Zeroing in on ESG performance
Integrated reporting to showcase your climate-change efforts
May 24th, 2022
As businesses strive for effective ESG strategies by 2050, financial controllers and CFOs are perfectly placed to enhance their companies’ transparency of environmental, social and governance performance, by enhancing financial reporting frameworks. Deloitte’s ESG Strategy Wheel points the way: setting up for success, establishing boundaries, aligning goals and handling governance.
As businesses strive for ‘net zero’ global carbon emissions by 2050, financiers, investors and society are demanding transparency of environmental, social and governance (ESG) performance. Financial controllers and CFOs are perfectly placed to meet that demand, by enhancing financial reporting frameworks to incorporate ESG elements. Who else is better suited to identify value drivers, gauge the resilience of business models and supply chains, and determine what broader risks your company faces?
In Deloitte’s new report, we discuss how to incorporate the 4 P’s – participatory governance, planet, people, and prosperity – into a future-proof ESG strategy. Our ESG Strategy Wheel can help begin the process that leads to integrated reporting, by encouraging you to examine long-term financial and non-financial value drivers, specifically focused on carbon emission targets. The wheel aligns with leading global standards of sustainability reporting, such as World Economic Forum guidance, EU Directives and the Task Force on Climate-related Financial Disclosures framework. Here’s a taster of its four main elements:
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Download the full report here to see how Deloitte’s ESG Strategy Wheel can help you and your company manage the transition to realise a net-zero strategy.
Setting up for success
You’ll need to envision a low-carbon future, to base strategy and risk appetite on where value is likely to be created – and destroyed – down the road. Your focus should be on integrated stakeholder value and long-term timeframes. Addressing risks, and unearthing material sustainability value in your operating model will require new ways of working and integrated thinking among departments and the supply chain. (Think new partnerships and revised agreements with suppliers and customers.)To fully prepare for success, consider your staff. When accountability and responsibility are expected of employees, there tends to be a boost in commitment, morale and motivation, leading to higher performance in meeting sustainability targets. Empower your staff, and lead by example.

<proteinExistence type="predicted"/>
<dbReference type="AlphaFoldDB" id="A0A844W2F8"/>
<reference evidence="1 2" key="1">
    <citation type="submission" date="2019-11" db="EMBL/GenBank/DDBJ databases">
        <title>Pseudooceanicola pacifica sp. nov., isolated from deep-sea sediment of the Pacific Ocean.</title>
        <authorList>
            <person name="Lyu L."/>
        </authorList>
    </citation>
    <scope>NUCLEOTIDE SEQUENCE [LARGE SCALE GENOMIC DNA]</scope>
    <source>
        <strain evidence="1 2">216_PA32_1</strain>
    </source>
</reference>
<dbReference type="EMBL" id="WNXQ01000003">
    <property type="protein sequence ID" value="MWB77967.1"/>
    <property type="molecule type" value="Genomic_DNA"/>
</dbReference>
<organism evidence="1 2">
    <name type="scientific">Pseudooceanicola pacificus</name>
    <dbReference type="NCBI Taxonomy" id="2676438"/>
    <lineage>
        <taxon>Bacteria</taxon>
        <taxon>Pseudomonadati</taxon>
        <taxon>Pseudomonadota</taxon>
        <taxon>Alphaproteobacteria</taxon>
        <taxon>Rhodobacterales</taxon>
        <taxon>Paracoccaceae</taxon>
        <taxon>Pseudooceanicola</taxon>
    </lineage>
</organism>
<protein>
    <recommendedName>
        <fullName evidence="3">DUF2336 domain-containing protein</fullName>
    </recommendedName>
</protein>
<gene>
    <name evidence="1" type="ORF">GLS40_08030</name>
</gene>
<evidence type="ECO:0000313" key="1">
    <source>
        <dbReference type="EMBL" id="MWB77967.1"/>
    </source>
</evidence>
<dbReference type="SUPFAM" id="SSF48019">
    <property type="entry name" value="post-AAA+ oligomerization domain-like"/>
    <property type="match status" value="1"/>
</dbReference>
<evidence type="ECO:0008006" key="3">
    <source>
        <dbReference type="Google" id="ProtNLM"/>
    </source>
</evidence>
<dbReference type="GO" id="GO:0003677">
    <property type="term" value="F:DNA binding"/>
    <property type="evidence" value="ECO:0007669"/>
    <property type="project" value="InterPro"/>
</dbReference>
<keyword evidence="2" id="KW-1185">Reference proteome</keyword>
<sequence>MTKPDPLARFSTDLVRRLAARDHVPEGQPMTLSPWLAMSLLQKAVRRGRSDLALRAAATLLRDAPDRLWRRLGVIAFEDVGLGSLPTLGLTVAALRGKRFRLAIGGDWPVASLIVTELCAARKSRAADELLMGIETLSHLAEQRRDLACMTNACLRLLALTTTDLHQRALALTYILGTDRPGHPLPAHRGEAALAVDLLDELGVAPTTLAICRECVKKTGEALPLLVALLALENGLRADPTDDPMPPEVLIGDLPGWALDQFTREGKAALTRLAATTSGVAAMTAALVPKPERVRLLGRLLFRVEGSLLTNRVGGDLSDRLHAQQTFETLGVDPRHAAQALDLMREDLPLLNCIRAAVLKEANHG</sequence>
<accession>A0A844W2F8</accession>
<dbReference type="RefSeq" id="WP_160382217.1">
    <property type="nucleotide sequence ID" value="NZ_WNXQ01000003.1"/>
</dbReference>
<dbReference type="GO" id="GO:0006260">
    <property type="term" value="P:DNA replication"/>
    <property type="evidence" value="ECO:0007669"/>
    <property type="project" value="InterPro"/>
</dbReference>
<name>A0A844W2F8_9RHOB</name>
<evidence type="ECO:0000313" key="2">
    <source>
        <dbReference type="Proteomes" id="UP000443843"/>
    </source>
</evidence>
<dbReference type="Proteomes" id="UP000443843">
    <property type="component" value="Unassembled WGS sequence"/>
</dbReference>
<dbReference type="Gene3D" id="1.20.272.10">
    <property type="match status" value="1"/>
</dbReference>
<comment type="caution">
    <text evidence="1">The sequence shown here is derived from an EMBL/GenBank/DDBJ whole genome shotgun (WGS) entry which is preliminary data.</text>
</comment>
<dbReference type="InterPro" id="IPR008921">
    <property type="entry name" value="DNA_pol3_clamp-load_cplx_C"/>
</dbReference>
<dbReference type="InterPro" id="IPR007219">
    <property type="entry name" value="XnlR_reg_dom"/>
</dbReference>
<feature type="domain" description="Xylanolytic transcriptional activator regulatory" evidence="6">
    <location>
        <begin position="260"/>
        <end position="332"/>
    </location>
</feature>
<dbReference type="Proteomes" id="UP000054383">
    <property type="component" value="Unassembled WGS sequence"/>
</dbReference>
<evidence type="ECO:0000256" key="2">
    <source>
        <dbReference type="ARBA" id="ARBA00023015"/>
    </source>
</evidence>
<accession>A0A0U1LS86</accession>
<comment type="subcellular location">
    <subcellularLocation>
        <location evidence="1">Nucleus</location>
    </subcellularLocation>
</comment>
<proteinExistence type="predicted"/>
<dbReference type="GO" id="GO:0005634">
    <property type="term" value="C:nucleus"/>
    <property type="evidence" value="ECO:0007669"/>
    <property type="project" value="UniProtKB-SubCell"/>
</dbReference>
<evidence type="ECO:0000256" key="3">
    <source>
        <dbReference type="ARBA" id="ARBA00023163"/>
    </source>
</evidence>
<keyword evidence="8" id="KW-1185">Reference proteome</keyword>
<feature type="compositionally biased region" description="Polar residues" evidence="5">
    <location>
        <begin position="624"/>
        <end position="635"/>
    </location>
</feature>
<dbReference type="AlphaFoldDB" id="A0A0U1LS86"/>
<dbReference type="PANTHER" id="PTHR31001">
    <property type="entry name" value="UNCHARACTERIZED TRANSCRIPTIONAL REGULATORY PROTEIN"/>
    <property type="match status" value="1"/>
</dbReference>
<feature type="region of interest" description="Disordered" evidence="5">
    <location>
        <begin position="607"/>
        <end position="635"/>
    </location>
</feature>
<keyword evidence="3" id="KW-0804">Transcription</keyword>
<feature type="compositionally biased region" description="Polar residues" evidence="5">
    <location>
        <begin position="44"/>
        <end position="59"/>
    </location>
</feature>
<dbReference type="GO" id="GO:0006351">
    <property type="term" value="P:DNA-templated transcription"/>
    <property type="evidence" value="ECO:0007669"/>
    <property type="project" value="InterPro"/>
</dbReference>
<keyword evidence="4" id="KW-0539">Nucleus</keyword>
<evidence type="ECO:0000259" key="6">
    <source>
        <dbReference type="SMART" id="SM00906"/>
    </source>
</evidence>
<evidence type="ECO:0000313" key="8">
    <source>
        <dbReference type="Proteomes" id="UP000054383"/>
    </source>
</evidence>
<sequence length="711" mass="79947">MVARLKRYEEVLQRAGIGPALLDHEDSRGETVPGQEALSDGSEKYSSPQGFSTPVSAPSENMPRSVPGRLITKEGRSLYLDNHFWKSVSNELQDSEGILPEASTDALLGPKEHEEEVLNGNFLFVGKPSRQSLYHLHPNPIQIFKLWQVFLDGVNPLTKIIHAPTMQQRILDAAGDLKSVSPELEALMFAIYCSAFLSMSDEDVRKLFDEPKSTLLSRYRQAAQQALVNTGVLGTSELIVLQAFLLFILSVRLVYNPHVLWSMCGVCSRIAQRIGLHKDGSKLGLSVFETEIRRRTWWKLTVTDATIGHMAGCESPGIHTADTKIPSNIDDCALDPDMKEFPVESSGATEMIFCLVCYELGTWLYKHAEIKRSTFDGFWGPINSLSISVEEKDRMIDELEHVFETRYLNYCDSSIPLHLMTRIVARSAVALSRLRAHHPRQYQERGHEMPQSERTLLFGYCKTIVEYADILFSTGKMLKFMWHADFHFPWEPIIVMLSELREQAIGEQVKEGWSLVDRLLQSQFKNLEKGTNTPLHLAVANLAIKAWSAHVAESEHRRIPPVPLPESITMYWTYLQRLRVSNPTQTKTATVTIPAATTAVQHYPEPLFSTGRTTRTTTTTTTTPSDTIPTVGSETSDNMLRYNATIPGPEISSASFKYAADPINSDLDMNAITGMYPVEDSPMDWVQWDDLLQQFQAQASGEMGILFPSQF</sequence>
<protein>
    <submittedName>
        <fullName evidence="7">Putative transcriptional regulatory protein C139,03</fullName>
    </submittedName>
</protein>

The right boundaries will signify to your internal and external stakeholders how you intend to carefully integrate a new net-zero strategy. An ESG-focused policy framework helps your business operate responsibly, and also promotes long-term value creation via sound ESG practices, encouraging transparency, accountability, and positive development impacts (eg, the UN’s Sustainable Development Goals, or SDGs).
To commit to those SDGs with actionable and manageable efforts, business requirements must be operationalised and clarified based on specific targets that ensure future value. These targets cover a range that extends from a circular economy (eg, recycled-content products/materials) to diversity (eg, of race, nationality, and gender).
Risk management is obviously going to be critical, and you may be required to integrate specific sustainability risks into the same control environment and Enterprise Risk Management (ERM) processes as are used for financial information. This can be achieved by categorising risks as related to the transition to a lower-carbon economy or related to the physical impacts of climate change. You can then add the common risk categories (strategic, financial, operational, compliance), enabling you to assess, prioritise and integrate specific climate-related risks into an ERM framework.
When it comes to budgets and operating targets, climate-related targets should be quantified; these targets are based on a set of recognised current metrics, which you need to translate into future targets. They should reflect historical, current and forward-looking risks and opportunities. Let the targets inform your budget, and incorporate internal carbon pricing as an incentive to drive energy efficiencies that will reduce costs, and guide capital investment decisions.
Consider, also, how you can reflect those targets (and metrics) in incentives and remuneration for directors and managers. Investors and other stakeholders will increasingly monitor sustainability performance and hold executives accountable.
Finally, embed the 4 P’s in the targets, and connect them to financial returns through performance management: metrics/key performance indicators, information collection, and the enhancement of managerial accounting and reporting.
The many stakeholders in your organisation have their own unique information (reporting) needs. Good governance of an ESG strategy will be rooted in management information and clearly dictated roles and responsibilities of businesses and functions, to avoid duplicated efforts and wasted time. This includes automation; when business processes and the reporting environment are automated, we often see immediate efficiencies through preventive control frameworks that feature (near-) real-time reporting.
Governance also involves strengthening the assurance of sustainability information. Regulatory bodies advocate a progressive approach; you’ll likely be required to certify that an adequate risk and control framework has been established, safeguarding and governing reported ESG information. Make sure that information is qualitative and quantitative, forward-looking and retrospective, and spans various time horizons.
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